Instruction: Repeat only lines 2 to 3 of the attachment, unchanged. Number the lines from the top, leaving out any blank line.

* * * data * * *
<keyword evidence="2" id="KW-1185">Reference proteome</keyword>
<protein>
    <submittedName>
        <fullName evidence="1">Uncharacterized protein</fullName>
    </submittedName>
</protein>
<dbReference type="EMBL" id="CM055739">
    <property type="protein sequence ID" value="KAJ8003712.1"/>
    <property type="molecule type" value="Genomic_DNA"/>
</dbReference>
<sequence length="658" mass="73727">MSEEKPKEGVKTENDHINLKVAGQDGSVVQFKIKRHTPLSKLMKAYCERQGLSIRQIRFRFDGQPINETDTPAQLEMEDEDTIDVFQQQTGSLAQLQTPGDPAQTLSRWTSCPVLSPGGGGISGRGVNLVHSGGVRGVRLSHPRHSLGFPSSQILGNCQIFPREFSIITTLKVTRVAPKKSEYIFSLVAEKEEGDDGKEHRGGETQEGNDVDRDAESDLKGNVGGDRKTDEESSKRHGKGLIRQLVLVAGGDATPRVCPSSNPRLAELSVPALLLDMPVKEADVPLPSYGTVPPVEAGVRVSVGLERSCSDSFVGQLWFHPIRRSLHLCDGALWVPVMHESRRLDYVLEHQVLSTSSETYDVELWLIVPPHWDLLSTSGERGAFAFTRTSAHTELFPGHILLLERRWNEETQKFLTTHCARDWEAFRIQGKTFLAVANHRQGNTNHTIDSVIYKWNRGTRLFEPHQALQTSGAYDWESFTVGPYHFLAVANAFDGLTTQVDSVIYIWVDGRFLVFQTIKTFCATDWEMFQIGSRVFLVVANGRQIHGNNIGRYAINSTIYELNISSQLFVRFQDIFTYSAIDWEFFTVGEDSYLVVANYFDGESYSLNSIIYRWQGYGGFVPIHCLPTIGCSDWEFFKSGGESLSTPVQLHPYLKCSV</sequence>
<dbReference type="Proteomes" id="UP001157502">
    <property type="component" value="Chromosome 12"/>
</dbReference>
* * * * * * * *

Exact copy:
<protein>
    <submittedName>